Employment policies and data

Impact of the economic crisis on employment and unemployment in the OECD countries

 

The OECD area economy has entered recession and labour market conditions are rapidly deteriorating in many countries, according to the latest issue of the OECD Economic Outlook (No. 84, November 2008). OECD projections indicate that the average unemployment rate in the OECD area may reach 6.3% in the last quarter of 2008, from 5.5% a year earlier. The unemployment rate is projected to increase further in the next 18 months and peak at 7.3% in the second quarter of 2010. Overall, these projections suggest an increase in the number of unemployed persons in the OECD area from 34 million in 2008 to 42.1 million in 2010 – the most rapid rise in OECD unemployment since the early 1990s.

Recent trends and the projections over the next two years point to significant differences across OECD countries. The downturn in economic activity took effect earlier in the United States, where the unemployment rate reached 6.5% in October and the rate of job losses in consecutive months hit a seven-year high. Over the past 12 months, the number of unemployed persons has increased by about 2.8 million in the United States.

In the EU-15, unemployment is also rising, albeit at a slower pace. But in Ireland and Spain unemployment rose significantly in 2008, as a result of a sharp fall in house building leading to major job losses in the sector, while France and especially Germany have not yet seen a sizeable increase in the number of unemployed. Employment is falling in Japan, with the unemployment rate heading up since the beginning of the year, albeit from low levels.

 

Stefano Scarpetta, head of OECD's Employment Division, talks about the effects of the financial crisis on jobs

Going forward, job losses are projected to become more widespread across the OECD area in 2009 and employment growth  should only resume in 2010. Thus, by the end of 2009, the unemployment rate is expected to be at least 2 percentage points higher than at the end of 2007 in six OECD countries (the United States, the United Kingdom, Iceland, Ireland, New Zealand and Spain) and between 1-2 percentage points higher in nine other countries, including France, Italy, Canada and Australia.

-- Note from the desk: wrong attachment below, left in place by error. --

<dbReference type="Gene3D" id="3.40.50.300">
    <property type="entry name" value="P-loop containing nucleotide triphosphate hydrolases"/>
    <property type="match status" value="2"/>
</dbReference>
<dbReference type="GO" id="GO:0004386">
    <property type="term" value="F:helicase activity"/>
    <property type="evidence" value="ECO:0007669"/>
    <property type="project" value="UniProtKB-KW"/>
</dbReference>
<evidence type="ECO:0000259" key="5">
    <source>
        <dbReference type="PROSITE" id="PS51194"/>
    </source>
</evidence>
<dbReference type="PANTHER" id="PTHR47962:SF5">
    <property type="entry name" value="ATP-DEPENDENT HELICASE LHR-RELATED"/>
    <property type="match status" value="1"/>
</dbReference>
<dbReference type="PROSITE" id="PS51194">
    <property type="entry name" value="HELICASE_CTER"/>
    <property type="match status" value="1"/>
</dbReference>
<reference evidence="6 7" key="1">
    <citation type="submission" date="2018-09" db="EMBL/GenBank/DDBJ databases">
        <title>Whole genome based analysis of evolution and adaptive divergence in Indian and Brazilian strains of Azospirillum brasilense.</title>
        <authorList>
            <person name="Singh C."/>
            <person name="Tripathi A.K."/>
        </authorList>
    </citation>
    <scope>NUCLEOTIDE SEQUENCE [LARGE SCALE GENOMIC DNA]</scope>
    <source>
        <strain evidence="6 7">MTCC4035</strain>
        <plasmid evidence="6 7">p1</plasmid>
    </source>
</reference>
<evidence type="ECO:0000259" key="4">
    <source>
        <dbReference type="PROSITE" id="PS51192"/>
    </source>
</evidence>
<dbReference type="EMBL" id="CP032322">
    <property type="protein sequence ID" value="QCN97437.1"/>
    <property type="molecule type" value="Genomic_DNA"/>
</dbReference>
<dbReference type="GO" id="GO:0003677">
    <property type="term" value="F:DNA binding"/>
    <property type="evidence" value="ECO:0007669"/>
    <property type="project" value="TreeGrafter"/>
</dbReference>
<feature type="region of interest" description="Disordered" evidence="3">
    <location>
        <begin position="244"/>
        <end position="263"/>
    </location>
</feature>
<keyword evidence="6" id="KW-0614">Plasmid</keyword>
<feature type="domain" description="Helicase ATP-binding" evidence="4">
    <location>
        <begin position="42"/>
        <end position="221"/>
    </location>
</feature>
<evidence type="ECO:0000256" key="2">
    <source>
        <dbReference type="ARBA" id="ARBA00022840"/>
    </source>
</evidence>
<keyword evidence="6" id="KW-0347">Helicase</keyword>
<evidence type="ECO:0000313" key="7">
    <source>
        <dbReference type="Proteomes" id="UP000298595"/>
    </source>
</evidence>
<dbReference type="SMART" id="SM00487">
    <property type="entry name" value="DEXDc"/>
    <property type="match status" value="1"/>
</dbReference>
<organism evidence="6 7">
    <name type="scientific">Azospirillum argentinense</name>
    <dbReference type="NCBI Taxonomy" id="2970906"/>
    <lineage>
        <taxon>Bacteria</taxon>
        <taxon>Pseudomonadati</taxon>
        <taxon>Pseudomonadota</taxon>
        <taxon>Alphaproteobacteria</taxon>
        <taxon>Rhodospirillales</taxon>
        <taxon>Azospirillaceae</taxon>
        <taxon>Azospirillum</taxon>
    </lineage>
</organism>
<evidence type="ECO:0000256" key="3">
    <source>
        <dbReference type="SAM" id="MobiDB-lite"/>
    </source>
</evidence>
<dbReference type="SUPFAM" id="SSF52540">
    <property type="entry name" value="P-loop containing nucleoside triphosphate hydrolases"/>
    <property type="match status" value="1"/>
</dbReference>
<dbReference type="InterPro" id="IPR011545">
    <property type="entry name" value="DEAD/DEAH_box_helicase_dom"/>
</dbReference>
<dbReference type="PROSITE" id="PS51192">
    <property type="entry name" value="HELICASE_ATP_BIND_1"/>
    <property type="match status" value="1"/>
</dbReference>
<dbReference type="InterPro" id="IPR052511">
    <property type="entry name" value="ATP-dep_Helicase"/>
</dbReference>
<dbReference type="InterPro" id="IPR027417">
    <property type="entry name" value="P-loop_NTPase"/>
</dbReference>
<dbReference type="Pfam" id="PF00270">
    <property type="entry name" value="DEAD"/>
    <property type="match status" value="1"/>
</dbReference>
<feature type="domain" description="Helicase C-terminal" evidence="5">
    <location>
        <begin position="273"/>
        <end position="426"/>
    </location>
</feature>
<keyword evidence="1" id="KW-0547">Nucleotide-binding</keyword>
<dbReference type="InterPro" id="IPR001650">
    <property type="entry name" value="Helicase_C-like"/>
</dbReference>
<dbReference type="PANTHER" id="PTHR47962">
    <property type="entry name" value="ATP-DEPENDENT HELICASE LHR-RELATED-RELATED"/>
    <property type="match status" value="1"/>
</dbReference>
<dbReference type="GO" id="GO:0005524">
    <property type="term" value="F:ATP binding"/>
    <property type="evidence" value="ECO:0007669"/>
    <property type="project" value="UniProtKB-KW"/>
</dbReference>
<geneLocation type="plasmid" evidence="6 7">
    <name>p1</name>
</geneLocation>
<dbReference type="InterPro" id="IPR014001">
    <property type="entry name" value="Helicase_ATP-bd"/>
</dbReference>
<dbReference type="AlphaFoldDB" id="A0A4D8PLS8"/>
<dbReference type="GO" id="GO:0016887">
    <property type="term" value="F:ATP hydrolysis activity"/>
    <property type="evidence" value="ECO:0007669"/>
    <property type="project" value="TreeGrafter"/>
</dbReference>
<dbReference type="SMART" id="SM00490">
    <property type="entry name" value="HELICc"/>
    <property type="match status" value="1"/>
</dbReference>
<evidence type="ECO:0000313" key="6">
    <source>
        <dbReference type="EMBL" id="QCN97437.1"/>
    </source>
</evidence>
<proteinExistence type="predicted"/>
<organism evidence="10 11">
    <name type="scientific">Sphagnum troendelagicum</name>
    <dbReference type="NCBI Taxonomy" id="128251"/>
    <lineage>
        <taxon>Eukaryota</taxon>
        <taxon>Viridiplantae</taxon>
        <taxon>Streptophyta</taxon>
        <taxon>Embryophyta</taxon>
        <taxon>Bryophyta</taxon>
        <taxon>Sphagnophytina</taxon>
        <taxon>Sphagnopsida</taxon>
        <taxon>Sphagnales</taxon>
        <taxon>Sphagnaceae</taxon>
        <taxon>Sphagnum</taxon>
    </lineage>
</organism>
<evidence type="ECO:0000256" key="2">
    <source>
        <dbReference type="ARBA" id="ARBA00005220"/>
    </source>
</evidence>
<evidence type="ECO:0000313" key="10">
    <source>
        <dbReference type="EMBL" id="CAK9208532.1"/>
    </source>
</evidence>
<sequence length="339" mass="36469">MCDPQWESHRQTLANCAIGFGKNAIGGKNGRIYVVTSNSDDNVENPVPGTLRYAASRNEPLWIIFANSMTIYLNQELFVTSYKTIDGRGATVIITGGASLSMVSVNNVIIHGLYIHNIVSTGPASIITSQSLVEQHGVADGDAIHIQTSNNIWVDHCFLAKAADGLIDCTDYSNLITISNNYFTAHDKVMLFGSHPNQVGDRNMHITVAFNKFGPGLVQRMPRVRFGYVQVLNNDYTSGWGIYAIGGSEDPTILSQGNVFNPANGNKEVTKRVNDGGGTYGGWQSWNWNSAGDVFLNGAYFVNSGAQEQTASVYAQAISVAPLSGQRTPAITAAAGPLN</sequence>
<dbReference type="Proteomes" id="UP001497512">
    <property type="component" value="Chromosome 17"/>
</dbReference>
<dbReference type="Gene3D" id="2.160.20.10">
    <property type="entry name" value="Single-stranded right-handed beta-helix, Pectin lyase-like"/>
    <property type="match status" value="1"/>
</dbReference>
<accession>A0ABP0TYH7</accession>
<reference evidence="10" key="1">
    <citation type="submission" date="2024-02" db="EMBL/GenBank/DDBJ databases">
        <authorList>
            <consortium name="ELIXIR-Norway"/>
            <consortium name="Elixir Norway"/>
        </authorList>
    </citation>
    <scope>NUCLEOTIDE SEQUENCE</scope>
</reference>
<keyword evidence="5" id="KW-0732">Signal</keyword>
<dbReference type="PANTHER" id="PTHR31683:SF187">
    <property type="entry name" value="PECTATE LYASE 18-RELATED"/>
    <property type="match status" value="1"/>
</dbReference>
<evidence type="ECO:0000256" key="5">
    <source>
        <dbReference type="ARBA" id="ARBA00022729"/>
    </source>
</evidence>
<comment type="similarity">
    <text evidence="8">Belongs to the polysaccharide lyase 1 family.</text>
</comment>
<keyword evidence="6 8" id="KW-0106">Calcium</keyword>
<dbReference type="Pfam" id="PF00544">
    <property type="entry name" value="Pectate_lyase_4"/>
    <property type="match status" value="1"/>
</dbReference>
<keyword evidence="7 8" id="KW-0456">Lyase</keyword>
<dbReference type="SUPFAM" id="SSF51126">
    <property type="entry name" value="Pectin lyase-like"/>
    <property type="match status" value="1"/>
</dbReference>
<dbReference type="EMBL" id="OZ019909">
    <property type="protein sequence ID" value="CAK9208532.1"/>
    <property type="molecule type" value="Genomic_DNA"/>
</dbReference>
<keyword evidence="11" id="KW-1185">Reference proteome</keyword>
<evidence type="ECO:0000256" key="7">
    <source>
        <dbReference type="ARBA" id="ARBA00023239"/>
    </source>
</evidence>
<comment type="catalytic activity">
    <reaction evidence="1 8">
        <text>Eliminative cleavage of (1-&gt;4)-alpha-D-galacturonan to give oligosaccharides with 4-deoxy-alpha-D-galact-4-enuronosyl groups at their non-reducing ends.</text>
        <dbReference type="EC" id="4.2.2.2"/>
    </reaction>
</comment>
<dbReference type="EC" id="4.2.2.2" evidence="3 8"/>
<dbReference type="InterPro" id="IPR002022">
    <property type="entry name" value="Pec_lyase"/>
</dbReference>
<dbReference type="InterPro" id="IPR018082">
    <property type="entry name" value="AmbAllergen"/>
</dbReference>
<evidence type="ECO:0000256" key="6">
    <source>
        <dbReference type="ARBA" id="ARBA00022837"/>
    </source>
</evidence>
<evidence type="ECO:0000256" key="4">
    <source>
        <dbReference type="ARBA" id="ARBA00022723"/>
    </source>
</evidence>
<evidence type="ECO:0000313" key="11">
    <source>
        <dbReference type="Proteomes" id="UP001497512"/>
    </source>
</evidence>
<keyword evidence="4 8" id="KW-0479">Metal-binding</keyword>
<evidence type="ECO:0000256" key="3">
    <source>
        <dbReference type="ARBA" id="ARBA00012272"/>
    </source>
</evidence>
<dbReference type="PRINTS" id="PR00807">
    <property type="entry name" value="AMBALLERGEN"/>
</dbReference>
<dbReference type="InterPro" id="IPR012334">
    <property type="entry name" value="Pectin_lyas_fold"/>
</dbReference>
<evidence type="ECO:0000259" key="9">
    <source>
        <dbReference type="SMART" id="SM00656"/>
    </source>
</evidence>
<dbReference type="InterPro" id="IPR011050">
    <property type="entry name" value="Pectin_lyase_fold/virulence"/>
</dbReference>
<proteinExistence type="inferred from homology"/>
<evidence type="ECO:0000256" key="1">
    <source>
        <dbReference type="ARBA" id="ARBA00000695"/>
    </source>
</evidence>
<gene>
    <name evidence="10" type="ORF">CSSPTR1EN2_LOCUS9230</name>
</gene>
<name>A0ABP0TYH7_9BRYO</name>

Historical experience suggests that youth, immigrants, low-skilled and older workers are more likely to bear the brunt of rising unemployment. Workers holding temporary contracts are also particularly vulnerable to an economic downturn. For example, temporary employment fell by more than 8% in the year up to the 3rd quarter of 2008 in Spain, and employment in temporary work agencies fell by 10% over the same period in France.

The slowdown is also disproportionately affecting workers in certain industries. As noted above, construction is among the most affected sectors in countries such as Ireland and Spain, where there had been a large boom in residential construction in response to sharply rising housing prices. In Ireland, employment in construction had already fallen by 6% in the year up to the second quarter of 2008, even before there was any decline in total employment. Many banks and other financial institutions have also announced large layoffs.

However, job losses are spreading to sectors that were not directly implicated in the housing bubble and associated crises in financial markets. For example, automobiles is among the sectors the most affected in many countries, because sales have fallen sharply in response to declining consumer confidence and toughening terms for consumer credit. Employment in the US auto sector in October was down almost 14% over the previous year, as compared to a decline of a little less than 1% in overall employment. And recent announcements also suggest significant job losses in the European auto sector in the months to come. For further information please contact Stefano Scarpetta, Head of the Employment Analysis and Policy Division, stefano.scarpetta@oecd.org or tel: +33 1 45 24 19 88

 

 

 

 

 

 

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